The first is whether or not Congress’ resolution (and Article II in general) allow the President to authorize spying on citizens suspected of being Bad Guys. That’s a debate for people far more legally-inclined than I, but personally the idea leaves me cold. How can we be in a state or “war”, at least to the Constitutional definition, against a random group of small organizations that may or may not work together on any given day, and don’t actually share any particular philosophy, nationality, location, tactics, uniform, language, or culture? If yuo define “war” down to the point where any anti-US violence anywhere in the world counts, we’ve just gone down a one-way street, IMHO.

    The second part is a little easier to wrap my brain around. The legal arcument seems to be that we can either (a) treat suspected terrorists as foreign agents and spy on them or (b) treat them like criminals and take them to court, but not both. If you want to bust them for espionage, use the NSA. If you want to convict them of more ‘mundane’ crimes, use the FBI.

    The final answer to issue 1 will tell whether or not Bush can/should be censured, impeached, whatever. But the answer to 2 will determine whether damn near any of our ‘terror arrests’ ever result in convictions…

  2. Legion,

    I think you missed the point.  NSA is authorized to spy on our enemies.  If in the process of monitoring their communications they contact someone in the US that is as legal as anyone in the US coming into contact with target under FBI surveillance.

    These roles and acts are not being questioned.  The question is when the NSA finds a person in the US communicating with a terrorist under their surveillance (and let’s make it easy and say it is bin laden and he is making open plans for an attack here) the Judges are saying the FBI cannot open an a surveillance of the US person because the lead came from the NSA.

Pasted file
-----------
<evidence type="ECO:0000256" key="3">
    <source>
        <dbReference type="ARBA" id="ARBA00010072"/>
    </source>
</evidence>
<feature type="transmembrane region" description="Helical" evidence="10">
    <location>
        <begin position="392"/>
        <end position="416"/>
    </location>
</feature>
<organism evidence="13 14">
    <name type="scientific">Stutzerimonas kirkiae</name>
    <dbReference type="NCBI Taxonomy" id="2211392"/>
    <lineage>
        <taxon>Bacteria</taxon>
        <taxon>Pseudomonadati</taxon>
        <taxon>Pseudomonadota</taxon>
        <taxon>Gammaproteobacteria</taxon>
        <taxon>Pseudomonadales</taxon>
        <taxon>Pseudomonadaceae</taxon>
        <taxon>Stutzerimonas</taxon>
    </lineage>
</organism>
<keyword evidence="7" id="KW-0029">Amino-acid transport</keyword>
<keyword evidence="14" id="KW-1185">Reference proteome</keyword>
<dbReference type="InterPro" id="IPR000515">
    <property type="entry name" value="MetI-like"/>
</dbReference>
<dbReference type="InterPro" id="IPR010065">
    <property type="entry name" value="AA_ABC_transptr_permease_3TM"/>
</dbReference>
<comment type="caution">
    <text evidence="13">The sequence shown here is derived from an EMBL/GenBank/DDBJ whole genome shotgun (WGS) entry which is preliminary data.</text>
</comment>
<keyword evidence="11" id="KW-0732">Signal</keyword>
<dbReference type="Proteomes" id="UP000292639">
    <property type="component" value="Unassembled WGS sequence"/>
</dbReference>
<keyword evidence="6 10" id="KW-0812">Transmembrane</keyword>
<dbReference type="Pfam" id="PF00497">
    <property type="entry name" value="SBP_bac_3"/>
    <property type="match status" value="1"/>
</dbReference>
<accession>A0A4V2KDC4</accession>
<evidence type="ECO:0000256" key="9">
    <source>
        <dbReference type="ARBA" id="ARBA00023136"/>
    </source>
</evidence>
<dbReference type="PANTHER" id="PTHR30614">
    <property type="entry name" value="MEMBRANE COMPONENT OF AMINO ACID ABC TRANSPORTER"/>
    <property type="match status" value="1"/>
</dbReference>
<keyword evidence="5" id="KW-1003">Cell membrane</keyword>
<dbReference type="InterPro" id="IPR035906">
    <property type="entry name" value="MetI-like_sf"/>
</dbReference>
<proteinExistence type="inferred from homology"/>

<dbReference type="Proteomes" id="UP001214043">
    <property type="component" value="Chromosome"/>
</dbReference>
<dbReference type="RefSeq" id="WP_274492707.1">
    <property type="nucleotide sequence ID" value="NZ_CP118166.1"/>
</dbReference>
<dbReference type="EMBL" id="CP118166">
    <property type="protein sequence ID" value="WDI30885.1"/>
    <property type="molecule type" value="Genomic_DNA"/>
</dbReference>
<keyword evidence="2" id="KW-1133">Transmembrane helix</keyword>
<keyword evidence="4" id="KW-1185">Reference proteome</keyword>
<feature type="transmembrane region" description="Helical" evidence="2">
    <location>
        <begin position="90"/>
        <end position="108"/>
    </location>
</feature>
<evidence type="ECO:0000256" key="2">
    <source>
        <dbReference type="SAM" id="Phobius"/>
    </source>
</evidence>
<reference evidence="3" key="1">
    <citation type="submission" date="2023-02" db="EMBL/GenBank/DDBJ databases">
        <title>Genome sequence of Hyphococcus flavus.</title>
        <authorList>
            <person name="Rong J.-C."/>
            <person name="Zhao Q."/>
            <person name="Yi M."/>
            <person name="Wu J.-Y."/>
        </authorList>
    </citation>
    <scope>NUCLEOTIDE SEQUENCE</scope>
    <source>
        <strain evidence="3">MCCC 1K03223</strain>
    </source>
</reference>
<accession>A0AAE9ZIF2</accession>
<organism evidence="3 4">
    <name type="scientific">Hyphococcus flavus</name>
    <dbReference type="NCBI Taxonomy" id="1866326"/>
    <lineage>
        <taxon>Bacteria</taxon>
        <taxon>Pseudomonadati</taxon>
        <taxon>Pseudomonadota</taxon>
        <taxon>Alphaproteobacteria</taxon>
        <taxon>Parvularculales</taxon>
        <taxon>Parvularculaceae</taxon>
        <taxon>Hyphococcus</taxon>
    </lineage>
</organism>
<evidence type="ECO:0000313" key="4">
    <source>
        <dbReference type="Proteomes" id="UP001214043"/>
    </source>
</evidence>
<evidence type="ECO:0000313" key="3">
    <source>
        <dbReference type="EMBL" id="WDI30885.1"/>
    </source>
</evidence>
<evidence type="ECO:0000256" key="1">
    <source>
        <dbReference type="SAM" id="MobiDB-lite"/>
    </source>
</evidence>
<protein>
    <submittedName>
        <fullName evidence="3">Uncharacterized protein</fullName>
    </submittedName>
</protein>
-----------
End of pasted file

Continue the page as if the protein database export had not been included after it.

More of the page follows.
Not the quality of the lead, the content or the players.  None of that matters to them.  Which is theoretical stupidity.  The FBI investigates the leads and makes an initial determination the lead cannot be deemed ‘innocent’ – a benign person caught up accidentally.  The example I like to use is the terrorist calls a US hotel for a reservation.  The FBI can determine that that communication is highly unlikely to warrant a warrant.

    But when they cannot clear the person they request a warrant to probe deeper.  Now a warrant can provide the necessary information to clear as well as indict a person.  These judges should simply be erring on the side of American lives and give domestic law enforcement 60 days to make their case for a continued surveillance effort.

    But they are not thinking real world, so they reject on the theory the person cannot be a threat because the lead is from the NSA.  Idiocy.

    All this time the NSA continues to monitor the enemy terrorist.  And everytime that US person is on contact with the terrorist the NSA knows about it and should be able to alert the court that the communications are continuing and becoming more damning.

    But that is common sense.  And people who look to theory to deal with the real world never seem to use a lot of common sense.  They use a lot of assumptions to simplify realities complexities to the point they can connive a one-size-fits-all, and totally useless, theory.

    Ugh.

  3. I think the clincher here, for both sides, is the NSA’s standing as a military agency.  I don’t think the majority of Americans know what the NSA really does, or where they fall in the overall scheme of government (dis)organization.  It’s often times reffered to as “No Such Agency”, and they like it that way!